July 23, 2015
I would return to the Pinto Lake Trail and attempt once more to venture along the many creeks in search of waterfalls. Once again I would aim for the Entry Creek and Lake of the Falls looking for tributaries and reminisce of waterfalls.
Unlike past trips I brought a multi-day pack to attempt overnights in the area in order to cover more grounds (read my earlier write up of O.D Falls along this hike). Over all I would achieve 12 Km from the staging area and along Entry Creek; though I would fall short of the Entry Creek Falls, I didn't come back empty handed.
There is some reprieve in knowing that there is a great number of camp sites along the Pinto Lake Trail. However they all pale in comparison to the cliff tops that the Sentinel Creek camps offer. In truth, the Sentinel Creek camp sites were (in my opinion) some of the best views in the region.
- 3-4 Front-country camp sites - at staging area
- 1 camp site - along dry creek bed at 1.7 Km
- 1 camp site - along a side trail prior to O.D Creek
- 1 camp site - on the other side of O.D Creek (2.2 Km)
- 1 camp site - declining towards Sentinel Creek
- 3-4 camp sites - above the cliff looking down on Sentinel Creek (5.5 Km)
- 6+ camp sites - at the Cline River Basin (7.5 Km)
- 1-2 camp sites - after thick bushwacking, a few kilometers into Entry Creek trail
- 3 single camp sites between the last site and the confluence of the two creeks
- 5 camp sites at the major camp area prior to the confluence
I know I've spelled out this area to be what I refer to as the quintessential remote Rocky Mountain experience, however on this trip in July I ran into a great number of people, almost as if I was in a National Park. I ran into 4 groups of people larger than 5 in their party, and at least 4 couples along my journey this day.
Safe to say this was the busiest I've encountered The Pinto Lake Trail, and with these large groups I found the reason for such large camp sites, hence my effort to provide you and your party with advanced prep.
From the staging area until prior to Sentinel Creek there is little in the way of elevation or difficulty. Once you reach Sentinel Creek the hike starts to take more of a difficult turn. As documented a couple times in the past, the sheer cliff that resides on either side of Sentinel Creek is daunting to say the least. However on this trip, unlike in the past, I over packed so that I had more time to explore the region. As a result I found out that between Sentinel Creek and when you return to Cline River (for 2 Km) you continue to experience elevation gain and decline.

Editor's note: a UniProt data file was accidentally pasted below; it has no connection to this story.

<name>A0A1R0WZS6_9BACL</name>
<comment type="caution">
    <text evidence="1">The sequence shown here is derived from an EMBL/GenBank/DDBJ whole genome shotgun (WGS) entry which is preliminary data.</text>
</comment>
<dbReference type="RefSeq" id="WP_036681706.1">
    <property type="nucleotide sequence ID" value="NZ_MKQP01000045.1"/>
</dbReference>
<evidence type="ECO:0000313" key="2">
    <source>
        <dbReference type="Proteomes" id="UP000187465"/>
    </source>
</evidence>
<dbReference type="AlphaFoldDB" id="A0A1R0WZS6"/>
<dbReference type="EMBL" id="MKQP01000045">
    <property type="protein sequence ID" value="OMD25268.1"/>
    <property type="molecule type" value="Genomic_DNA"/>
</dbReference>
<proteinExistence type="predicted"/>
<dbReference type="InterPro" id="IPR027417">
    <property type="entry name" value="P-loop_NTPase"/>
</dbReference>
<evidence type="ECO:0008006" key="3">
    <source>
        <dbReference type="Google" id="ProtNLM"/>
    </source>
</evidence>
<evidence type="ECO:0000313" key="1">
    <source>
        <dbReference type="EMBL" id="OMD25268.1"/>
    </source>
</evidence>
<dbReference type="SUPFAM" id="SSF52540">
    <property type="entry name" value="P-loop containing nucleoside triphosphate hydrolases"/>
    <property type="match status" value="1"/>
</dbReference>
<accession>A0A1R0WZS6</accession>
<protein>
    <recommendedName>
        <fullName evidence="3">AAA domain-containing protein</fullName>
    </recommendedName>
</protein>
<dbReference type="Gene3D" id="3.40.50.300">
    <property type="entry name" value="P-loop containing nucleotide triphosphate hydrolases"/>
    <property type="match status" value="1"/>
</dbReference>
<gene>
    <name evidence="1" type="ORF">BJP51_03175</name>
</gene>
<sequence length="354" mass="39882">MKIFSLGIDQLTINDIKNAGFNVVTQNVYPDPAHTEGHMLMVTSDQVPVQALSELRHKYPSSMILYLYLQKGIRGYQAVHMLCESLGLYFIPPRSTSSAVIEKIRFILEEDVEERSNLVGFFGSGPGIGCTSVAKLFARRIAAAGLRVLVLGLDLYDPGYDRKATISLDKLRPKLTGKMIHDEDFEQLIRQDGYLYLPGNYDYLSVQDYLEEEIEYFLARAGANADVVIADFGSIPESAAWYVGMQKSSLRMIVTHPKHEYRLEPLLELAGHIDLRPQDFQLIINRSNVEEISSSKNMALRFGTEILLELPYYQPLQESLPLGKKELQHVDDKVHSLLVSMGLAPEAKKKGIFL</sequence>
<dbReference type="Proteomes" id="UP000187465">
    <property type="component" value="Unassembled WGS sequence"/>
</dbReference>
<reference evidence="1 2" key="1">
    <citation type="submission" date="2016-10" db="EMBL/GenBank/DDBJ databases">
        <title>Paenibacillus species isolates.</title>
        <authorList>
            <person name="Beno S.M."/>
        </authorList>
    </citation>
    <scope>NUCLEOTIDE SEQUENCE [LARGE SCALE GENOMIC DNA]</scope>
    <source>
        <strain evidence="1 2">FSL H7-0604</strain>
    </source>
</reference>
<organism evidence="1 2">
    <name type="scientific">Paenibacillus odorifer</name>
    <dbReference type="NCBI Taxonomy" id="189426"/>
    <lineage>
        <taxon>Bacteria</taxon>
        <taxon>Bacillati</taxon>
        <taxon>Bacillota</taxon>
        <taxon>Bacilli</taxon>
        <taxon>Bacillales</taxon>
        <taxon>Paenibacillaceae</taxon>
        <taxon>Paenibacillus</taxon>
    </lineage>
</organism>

Once you encounter a bathroom sign on the other side of the Cline River camp site this will mark the split in the trail for you to start Entry Creek. For the first portion of the hike you will stay on flat ground, and be forced to walk through some really thick brush. Once you hit the clearing camping area, on the other side of this brush, this will start some never ending elevation gain straight to the lake.
For the majority of the trail you will follow the creek along the trail and will be able to witness all of the small cascades down Entry Creek. These diminutive waterfalls are numerous and seem to pop up every few feet along the hike. I started counting these at first, however quickly lost count, but note these miniature waterfalls, as pictured, are no more than a meter in size at their greatest.
Being that I was alone on this hike, I opted to pull back adjacent to Purple Mountain and explore some tributary I saw on the way in. From what I could tell the waterfall I uncovered comes from an unnamed pond above on an unnamed peak, generated by an unnamed spring. It appears to me that this spring waterfall has enough current to keep flowing most of the season, if not all summer long. With a lack of naming conventions on this portion of the mountains, I opted to tentatively name this waterfall Spring Lake Falls. I'll continue research to attempt to uncover the true name of this waterfall.